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National scholarship names Eastfield student

Valeria Guzman
Valeria Guzman speaking in a presentation.

Valeria Guzman is a semifinalist for the James Kent Cooke Foundation’s transfer scholarship.

The communications major represents Dallas College out of the 459 semifinalists nationwide. The scholarship is aimed toward community college students and grants $55,000 toward a bachelor’s degree.

“I want my story to show others that people can win,” Guzman said. 

While the final selection is a ways out, proceeding from the pool of more than 1,700 students is a victory to Guzman. The semifinalist position is a hefty achievement alone, Guzman said. Selected students can put the nomination alone on a resume.

Becoming a recipient of the transfer scholarship marks the culmination of Guzman’s journey for a better education. Guzman and her family immigrated from Venezuela with next to nothing, searching for better opportunities.

“My family came here with education in mind,” Guzman said. “They believe education is the most important tool to progress.”

Although Guzman is still picking up English, the language barrier hasn’t stopped her from finding opportunities at Eastfield. She joined Phi Theta Kappa and found plenty of scholarships.

“She was already talented before she came to the U.S., but now that she’s bilingual, her audience just doubles,” Silverio Sierra, her student success coach, said.

As a fellow Venezuelan immigrant, Sierra said she can relate to Guzman’s struggle in a new country and education system.

“Venezuelans are very culturally connected abroad, mostly because of the political situation,” Sierra said.

Sierra followed a similar journey in moving to the states for a better education. Although his story took place 20 years ago, Guzman’s experience parallels his own.

“I know what it’s like to come here as an immigrant – I’ve been through that process,” Sierra said.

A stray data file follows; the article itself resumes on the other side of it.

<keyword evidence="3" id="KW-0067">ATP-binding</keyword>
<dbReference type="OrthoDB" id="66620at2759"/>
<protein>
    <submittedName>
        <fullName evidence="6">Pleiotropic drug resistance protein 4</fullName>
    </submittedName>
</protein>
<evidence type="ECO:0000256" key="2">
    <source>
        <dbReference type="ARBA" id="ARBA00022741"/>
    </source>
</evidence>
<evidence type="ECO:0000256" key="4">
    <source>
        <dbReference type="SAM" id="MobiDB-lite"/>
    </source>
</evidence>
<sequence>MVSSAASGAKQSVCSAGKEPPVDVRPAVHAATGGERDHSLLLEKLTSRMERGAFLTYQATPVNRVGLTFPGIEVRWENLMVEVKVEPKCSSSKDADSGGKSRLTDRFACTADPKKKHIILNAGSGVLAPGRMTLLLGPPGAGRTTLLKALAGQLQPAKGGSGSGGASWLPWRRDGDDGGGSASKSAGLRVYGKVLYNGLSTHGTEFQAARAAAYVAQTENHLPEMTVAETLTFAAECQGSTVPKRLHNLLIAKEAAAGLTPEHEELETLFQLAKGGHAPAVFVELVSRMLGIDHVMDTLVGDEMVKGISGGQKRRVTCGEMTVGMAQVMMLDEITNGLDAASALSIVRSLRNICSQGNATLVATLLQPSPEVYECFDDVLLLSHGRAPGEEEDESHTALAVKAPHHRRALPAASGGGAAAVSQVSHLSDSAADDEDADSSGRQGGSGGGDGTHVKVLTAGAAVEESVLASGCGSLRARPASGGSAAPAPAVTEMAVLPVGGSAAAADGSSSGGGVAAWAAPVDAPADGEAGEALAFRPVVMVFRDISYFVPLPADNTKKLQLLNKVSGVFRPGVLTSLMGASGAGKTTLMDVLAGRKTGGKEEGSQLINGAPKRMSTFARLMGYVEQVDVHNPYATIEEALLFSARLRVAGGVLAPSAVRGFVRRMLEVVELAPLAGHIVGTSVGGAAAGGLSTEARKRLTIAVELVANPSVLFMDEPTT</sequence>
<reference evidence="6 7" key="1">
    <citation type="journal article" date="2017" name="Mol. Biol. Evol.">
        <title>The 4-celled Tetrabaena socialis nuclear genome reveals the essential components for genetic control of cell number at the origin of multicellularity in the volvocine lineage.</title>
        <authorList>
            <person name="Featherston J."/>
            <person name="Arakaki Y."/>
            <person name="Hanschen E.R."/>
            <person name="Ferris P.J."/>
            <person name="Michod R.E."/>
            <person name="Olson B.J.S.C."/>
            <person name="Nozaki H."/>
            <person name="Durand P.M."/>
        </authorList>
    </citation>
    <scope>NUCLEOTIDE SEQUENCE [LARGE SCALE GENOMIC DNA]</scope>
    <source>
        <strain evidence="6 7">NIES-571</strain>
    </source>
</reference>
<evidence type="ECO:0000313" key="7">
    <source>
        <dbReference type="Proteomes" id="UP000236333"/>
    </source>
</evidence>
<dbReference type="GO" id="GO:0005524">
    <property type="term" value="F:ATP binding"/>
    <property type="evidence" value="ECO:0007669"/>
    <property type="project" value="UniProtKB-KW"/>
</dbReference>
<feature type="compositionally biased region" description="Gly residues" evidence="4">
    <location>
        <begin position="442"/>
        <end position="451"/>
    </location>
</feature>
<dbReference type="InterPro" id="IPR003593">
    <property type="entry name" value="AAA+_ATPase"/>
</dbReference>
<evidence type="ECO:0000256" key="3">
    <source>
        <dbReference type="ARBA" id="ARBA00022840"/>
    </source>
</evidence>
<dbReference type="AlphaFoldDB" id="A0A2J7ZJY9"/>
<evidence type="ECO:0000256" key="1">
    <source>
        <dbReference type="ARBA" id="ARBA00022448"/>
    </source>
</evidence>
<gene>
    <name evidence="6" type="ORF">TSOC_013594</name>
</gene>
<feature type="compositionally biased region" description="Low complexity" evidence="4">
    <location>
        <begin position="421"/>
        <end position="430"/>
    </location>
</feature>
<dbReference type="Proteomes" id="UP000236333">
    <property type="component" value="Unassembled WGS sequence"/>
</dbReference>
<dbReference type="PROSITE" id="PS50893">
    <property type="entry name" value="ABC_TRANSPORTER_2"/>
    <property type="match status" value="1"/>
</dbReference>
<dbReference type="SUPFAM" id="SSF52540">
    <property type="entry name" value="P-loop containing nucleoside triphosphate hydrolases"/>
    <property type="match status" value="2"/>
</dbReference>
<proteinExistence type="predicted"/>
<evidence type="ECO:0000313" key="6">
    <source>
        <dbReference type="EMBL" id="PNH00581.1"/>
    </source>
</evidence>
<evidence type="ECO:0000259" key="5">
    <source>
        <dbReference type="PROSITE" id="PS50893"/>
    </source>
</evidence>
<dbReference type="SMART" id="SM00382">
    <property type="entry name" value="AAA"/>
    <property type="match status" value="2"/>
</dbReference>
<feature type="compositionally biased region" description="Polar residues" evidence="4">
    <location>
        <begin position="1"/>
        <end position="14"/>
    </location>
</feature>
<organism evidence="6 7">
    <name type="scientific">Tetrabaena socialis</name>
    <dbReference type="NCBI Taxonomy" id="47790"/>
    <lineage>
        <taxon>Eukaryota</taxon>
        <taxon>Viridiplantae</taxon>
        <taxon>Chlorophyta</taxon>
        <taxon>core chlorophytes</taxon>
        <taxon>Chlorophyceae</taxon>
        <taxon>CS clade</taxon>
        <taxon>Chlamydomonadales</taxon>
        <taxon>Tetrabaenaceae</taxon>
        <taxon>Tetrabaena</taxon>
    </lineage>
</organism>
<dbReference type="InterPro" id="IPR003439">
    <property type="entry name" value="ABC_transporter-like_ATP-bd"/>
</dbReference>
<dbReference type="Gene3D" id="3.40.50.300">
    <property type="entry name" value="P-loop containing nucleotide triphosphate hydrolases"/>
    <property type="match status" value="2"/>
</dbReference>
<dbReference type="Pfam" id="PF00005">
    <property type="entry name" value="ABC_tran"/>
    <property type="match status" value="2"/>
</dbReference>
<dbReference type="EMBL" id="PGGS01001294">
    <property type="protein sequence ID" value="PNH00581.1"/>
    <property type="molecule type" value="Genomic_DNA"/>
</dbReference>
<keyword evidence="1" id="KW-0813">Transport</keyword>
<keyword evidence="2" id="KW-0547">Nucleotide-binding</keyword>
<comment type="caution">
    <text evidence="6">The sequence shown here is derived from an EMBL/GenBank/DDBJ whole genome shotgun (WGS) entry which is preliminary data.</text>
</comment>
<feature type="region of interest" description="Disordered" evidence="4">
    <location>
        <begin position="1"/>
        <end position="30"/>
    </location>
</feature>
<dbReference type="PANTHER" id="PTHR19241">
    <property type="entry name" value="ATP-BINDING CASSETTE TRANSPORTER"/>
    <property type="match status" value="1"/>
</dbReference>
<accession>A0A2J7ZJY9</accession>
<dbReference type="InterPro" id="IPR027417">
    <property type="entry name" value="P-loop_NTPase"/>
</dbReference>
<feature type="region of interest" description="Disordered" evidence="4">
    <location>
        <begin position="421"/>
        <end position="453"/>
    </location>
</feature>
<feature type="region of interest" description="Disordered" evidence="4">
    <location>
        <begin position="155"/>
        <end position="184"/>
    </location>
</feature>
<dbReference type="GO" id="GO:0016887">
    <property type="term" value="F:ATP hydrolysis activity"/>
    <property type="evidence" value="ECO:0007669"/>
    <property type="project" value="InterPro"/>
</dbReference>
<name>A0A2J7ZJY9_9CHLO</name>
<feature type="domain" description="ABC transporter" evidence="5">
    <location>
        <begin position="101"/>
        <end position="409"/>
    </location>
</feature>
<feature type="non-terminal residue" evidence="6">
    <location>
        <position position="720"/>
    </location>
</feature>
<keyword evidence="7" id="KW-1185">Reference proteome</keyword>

The key difference is their immigration status. Guzman is on Temporary Protected Status, which requires renewal every two years. 

Scholarships and aid is received with no problem, but as long as for Guzman’s immigration status, since it’s constantly contested in the courts, there’s always uncertainty about these programs lasting forever.

“She’s trying to make the best of her situation right now because it’s temporary,” Sierra said. “Her status can be taken away any minute, but she’s very resilient in the end.”

All Guzman can do at the moment is continue on her academic blaze, just like she did while being in what Sierra calls a “failed state.”

“She’s really dedicated, and that’s what stood out to me about her,” journalism instructor Sabine Winter said.

Scholarship or not, Guzman is dead set on her plans to become a journalist in Spanish-speaking news to represent other immigrants.

“I never expected to be in this position,” Guzman said. “I was up against people gunning for Harvard, people who are better than me.”

Guzman attributes most of her success to a strong support group, especially those who can speak to her experiences, such as Winter, who is also an international student from Germany with little experience in English.

“The first year was tough,” Winter said. “Takes you longer to study because reading takes longer, but it’s also really rewarding.”

Winter worked with a number of students from other countries, but Guzman’s achievements marked a milestone in her teaching career. With her English slowly improving, Guzman feels less dependent on others to help her translate letters and do homework, but she reminds herself to ask for help in a country that can offer it.

“Seeing your student forge their own path is really inspiring,” Winter said.

Guzman has yet to select her first choice university but hasn’t lost sight of her communications degree.

“Very few people in Venezuela have a voice,” Guzman said. “I want to give them that. I want to be a voice for immigrants.”

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Carmen Guzman
Carmen Guzman, Editor in Chief

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